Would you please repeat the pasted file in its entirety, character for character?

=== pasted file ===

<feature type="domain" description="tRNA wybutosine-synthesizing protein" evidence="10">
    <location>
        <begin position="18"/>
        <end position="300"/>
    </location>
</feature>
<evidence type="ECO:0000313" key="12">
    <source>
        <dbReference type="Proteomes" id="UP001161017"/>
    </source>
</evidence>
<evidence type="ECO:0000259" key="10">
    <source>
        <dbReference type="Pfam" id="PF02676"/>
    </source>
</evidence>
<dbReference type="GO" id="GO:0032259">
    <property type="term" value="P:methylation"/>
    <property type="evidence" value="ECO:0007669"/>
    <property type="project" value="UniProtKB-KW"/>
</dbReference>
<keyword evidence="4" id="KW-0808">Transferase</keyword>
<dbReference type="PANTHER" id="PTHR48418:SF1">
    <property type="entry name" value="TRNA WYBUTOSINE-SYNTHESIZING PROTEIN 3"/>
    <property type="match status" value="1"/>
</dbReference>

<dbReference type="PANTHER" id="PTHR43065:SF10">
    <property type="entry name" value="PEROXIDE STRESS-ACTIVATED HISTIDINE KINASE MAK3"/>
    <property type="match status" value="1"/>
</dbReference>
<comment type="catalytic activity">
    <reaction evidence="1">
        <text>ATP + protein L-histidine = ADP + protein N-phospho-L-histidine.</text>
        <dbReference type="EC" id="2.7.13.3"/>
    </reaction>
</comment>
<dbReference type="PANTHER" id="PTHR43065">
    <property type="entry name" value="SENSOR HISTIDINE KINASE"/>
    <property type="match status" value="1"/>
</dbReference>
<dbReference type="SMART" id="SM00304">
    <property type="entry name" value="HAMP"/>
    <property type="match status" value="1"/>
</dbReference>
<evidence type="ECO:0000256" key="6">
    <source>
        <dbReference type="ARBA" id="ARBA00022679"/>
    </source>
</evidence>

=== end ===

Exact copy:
<feature type="domain" description="tRNA wybutosine-synthesizing protein" evidence="10">
    <location>
        <begin position="18"/>
        <end position="300"/>
    </location>
</feature>
<evidence type="ECO:0000313" key="12">
    <source>
        <dbReference type="Proteomes" id="UP001161017"/>
    </source>
</evidence>
<evidence type="ECO:0000259" key="10">
    <source>
        <dbReference type="Pfam" id="PF02676"/>
    </source>
</evidence>
<dbReference type="GO" id="GO:0032259">
    <property type="term" value="P:methylation"/>
    <property type="evidence" value="ECO:0007669"/>
    <property type="project" value="UniProtKB-KW"/>
</dbReference>
<keyword evidence="4" id="KW-0808">Transferase</keyword>
<dbReference type="PANTHER" id="PTHR48418:SF1">
    <property type="entry name" value="TRNA WYBUTOSINE-SYNTHESIZING PROTEIN 3"/>
    <property type="match status" value="1"/>
</dbReference>

<dbReference type="PANTHER" id="PTHR43065:SF10">
    <property type="entry name" value="PEROXIDE STRESS-ACTIVATED HISTIDINE KINASE MAK3"/>
    <property type="match status" value="1"/>
</dbReference>
<comment type="catalytic activity">
    <reaction evidence="1">
        <text>ATP + protein L-histidine = ADP + protein N-phospho-L-histidine.</text>
        <dbReference type="EC" id="2.7.13.3"/>
    </reaction>
</comment>
<dbReference type="PANTHER" id="PTHR43065">
    <property type="entry name" value="SENSOR HISTIDINE KINASE"/>
    <property type="match status" value="1"/>
</dbReference>
<dbReference type="SMART" id="SM00304">
    <property type="entry name" value="HAMP"/>
    <property type="match status" value="1"/>
</dbReference>
<evidence type="ECO:0000256" key="6">
    <source>
        <dbReference type="ARBA" id="ARBA00022679"/>
    </source>
</evidence>